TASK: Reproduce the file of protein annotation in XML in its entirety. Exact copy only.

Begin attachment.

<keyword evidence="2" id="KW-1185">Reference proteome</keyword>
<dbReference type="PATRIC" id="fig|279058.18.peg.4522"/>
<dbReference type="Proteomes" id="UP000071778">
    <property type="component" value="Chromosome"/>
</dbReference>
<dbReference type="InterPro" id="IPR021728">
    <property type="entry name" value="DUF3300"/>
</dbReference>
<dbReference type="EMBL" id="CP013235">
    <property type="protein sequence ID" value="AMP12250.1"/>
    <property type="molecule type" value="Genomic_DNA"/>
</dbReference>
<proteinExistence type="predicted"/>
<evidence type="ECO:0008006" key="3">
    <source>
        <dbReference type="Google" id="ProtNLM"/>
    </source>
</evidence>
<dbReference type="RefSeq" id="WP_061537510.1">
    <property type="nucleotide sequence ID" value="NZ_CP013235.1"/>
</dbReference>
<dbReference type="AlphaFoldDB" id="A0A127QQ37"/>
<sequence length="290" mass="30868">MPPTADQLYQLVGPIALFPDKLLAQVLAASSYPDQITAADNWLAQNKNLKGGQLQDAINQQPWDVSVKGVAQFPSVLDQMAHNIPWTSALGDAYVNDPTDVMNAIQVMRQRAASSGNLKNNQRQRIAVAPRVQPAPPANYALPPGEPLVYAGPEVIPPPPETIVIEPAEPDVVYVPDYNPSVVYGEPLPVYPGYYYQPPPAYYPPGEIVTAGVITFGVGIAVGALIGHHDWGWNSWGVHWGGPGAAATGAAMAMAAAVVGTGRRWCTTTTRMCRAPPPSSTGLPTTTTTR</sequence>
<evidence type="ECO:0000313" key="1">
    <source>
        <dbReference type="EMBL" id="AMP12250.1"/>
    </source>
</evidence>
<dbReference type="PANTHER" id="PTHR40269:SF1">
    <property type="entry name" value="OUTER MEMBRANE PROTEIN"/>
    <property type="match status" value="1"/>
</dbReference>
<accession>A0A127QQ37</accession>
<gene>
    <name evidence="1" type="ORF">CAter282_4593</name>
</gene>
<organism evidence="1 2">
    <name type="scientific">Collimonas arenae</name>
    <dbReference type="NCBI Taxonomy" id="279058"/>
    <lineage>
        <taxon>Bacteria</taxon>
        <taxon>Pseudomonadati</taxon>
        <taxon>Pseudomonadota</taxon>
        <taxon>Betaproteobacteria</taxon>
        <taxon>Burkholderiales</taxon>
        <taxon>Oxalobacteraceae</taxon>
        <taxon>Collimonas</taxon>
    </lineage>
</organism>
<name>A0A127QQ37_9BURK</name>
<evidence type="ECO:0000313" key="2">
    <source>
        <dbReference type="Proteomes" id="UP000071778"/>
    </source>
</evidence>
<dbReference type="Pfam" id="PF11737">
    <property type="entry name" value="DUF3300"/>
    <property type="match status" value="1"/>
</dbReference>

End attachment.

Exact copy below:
<keyword evidence="2" id="KW-1185">Reference proteome</keyword>
<dbReference type="PATRIC" id="fig|279058.18.peg.4522"/>
<dbReference type="Proteomes" id="UP000071778">
    <property type="component" value="Chromosome"/>
</dbReference>
<dbReference type="InterPro" id="IPR021728">
    <property type="entry name" value="DUF3300"/>
</dbReference>
<dbReference type="EMBL" id="CP013235">
    <property type="protein sequence ID" value="AMP12250.1"/>
    <property type="molecule type" value="Genomic_DNA"/>
</dbReference>
<proteinExistence type="predicted"/>
<evidence type="ECO:0008006" key="3">
    <source>
        <dbReference type="Google" id="ProtNLM"/>
    </source>
</evidence>
<dbReference type="RefSeq" id="WP_061537510.1">
    <property type="nucleotide sequence ID" value="NZ_CP013235.1"/>
</dbReference>
<dbReference type="AlphaFoldDB" id="A0A127QQ37"/>
<sequence length="290" mass="30868">MPPTADQLYQLVGPIALFPDKLLAQVLAASSYPDQITAADNWLAQNKNLKGGQLQDAINQQPWDVSVKGVAQFPSVLDQMAHNIPWTSALGDAYVNDPTDVMNAIQVMRQRAASSGNLKNNQRQRIAVAPRVQPAPPANYALPPGEPLVYAGPEVIPPPPETIVIEPAEPDVVYVPDYNPSVVYGEPLPVYPGYYYQPPPAYYPPGEIVTAGVITFGVGIAVGALIGHHDWGWNSWGVHWGGPGAAATGAAMAMAAAVVGTGRRWCTTTTRMCRAPPPSSTGLPTTTTTR</sequence>
<evidence type="ECO:0000313" key="1">
    <source>
        <dbReference type="EMBL" id="AMP12250.1"/>
    </source>
</evidence>
<dbReference type="PANTHER" id="PTHR40269:SF1">
    <property type="entry name" value="OUTER MEMBRANE PROTEIN"/>
    <property type="match status" value="1"/>
</dbReference>
<accession>A0A127QQ37</accession>
<gene>
    <name evidence="1" type="ORF">CAter282_4593</name>
</gene>
<organism evidence="1 2">
    <name type="scientific">Collimonas arenae</name>
    <dbReference type="NCBI Taxonomy" id="279058"/>
    <lineage>
        <taxon>Bacteria</taxon>
        <taxon>Pseudomonadati</taxon>
        <taxon>Pseudomonadota</taxon>
        <taxon>Betaproteobacteria</taxon>
        <taxon>Burkholderiales</taxon>
        <taxon>Oxalobacteraceae</taxon>
        <taxon>Collimonas</taxon>
    </lineage>
</organism>
<name>A0A127QQ37_9BURK</name>
<evidence type="ECO:0000313" key="2">
    <source>
        <dbReference type="Proteomes" id="UP000071778"/>
    </source>
</evidence>
<dbReference type="Pfam" id="PF11737">
    <property type="entry name" value="DUF3300"/>
    <property type="match status" value="1"/>
</dbReference>